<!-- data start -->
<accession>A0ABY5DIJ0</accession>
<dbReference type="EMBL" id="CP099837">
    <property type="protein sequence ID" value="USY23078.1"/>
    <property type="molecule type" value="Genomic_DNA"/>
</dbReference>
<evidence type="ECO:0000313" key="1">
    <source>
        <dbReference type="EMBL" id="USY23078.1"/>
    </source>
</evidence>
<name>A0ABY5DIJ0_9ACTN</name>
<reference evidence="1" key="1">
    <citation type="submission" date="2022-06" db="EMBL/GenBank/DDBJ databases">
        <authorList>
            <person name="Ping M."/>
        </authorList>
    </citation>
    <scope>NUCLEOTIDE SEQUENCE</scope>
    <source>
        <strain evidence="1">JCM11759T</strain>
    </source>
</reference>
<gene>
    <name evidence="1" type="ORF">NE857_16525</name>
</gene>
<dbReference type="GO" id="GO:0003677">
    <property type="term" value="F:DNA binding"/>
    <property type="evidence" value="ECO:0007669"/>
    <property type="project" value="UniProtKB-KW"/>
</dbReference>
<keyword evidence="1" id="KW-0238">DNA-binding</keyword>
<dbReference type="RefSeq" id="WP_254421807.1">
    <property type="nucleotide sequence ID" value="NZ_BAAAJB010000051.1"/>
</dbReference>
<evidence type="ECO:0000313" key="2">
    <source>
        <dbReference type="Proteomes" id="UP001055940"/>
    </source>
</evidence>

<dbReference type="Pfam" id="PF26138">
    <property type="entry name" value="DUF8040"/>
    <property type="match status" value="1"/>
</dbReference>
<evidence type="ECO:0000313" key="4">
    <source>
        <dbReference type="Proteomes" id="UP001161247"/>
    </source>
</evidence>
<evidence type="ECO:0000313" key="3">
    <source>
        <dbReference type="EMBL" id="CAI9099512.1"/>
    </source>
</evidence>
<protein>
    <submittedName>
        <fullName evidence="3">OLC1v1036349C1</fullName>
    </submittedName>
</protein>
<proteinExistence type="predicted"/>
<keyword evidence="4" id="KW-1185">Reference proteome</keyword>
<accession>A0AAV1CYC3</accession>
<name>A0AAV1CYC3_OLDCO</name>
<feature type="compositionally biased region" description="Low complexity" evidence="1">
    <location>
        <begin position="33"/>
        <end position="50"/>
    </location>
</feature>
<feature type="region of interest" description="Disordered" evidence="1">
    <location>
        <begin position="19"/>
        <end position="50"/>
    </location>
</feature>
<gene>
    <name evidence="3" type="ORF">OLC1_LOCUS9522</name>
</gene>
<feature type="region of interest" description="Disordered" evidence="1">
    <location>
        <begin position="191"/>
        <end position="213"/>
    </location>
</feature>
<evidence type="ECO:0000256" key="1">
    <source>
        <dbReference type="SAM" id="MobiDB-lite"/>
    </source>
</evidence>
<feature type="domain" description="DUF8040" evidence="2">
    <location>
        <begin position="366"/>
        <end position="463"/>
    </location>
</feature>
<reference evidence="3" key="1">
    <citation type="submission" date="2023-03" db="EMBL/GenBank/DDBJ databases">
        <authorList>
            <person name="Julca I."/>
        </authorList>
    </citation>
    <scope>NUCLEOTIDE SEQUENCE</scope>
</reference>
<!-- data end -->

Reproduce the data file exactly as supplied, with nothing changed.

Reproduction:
<accession>A0ABY5DIJ0</accession>
<dbReference type="EMBL" id="CP099837">
    <property type="protein sequence ID" value="USY23078.1"/>
    <property type="molecule type" value="Genomic_DNA"/>
</dbReference>
<evidence type="ECO:0000313" key="1">
    <source>
        <dbReference type="EMBL" id="USY23078.1"/>
    </source>
</evidence>
<name>A0ABY5DIJ0_9ACTN</name>
<reference evidence="1" key="1">
    <citation type="submission" date="2022-06" db="EMBL/GenBank/DDBJ databases">
        <authorList>
            <person name="Ping M."/>
        </authorList>
    </citation>
    <scope>NUCLEOTIDE SEQUENCE</scope>
    <source>
        <strain evidence="1">JCM11759T</strain>
    </source>
</reference>
<gene>
    <name evidence="1" type="ORF">NE857_16525</name>
</gene>
<dbReference type="GO" id="GO:0003677">
    <property type="term" value="F:DNA binding"/>
    <property type="evidence" value="ECO:0007669"/>
    <property type="project" value="UniProtKB-KW"/>
</dbReference>
<keyword evidence="1" id="KW-0238">DNA-binding</keyword>
<dbReference type="RefSeq" id="WP_254421807.1">
    <property type="nucleotide sequence ID" value="NZ_BAAAJB010000051.1"/>
</dbReference>
<evidence type="ECO:0000313" key="2">
    <source>
        <dbReference type="Proteomes" id="UP001055940"/>
    </source>
</evidence>

<dbReference type="Pfam" id="PF26138">
    <property type="entry name" value="DUF8040"/>
    <property type="match status" value="1"/>
</dbReference>
<evidence type="ECO:0000313" key="4">
    <source>
        <dbReference type="Proteomes" id="UP001161247"/>
    </source>
</evidence>
<evidence type="ECO:0000313" key="3">
    <source>
        <dbReference type="EMBL" id="CAI9099512.1"/>
    </source>
</evidence>
<protein>
    <submittedName>
        <fullName evidence="3">OLC1v1036349C1</fullName>
    </submittedName>
</protein>
<proteinExistence type="predicted"/>
<keyword evidence="4" id="KW-1185">Reference proteome</keyword>
<accession>A0AAV1CYC3</accession>
<name>A0AAV1CYC3_OLDCO</name>
<feature type="compositionally biased region" description="Low complexity" evidence="1">
    <location>
        <begin position="33"/>
        <end position="50"/>
    </location>
</feature>
<feature type="region of interest" description="Disordered" evidence="1">
    <location>
        <begin position="19"/>
        <end position="50"/>
    </location>
</feature>
<gene>
    <name evidence="3" type="ORF">OLC1_LOCUS9522</name>
</gene>
<feature type="region of interest" description="Disordered" evidence="1">
    <location>
        <begin position="191"/>
        <end position="213"/>
    </location>
</feature>
<evidence type="ECO:0000256" key="1">
    <source>
        <dbReference type="SAM" id="MobiDB-lite"/>
    </source>
</evidence>
<feature type="domain" description="DUF8040" evidence="2">
    <location>
        <begin position="366"/>
        <end position="463"/>
    </location>
</feature>
<reference evidence="3" key="1">
    <citation type="submission" date="2023-03" db="EMBL/GenBank/DDBJ databases">
        <authorList>
            <person name="Julca I."/>
        </authorList>
    </citation>
    <scope>NUCLEOTIDE SEQUENCE</scope>
</reference>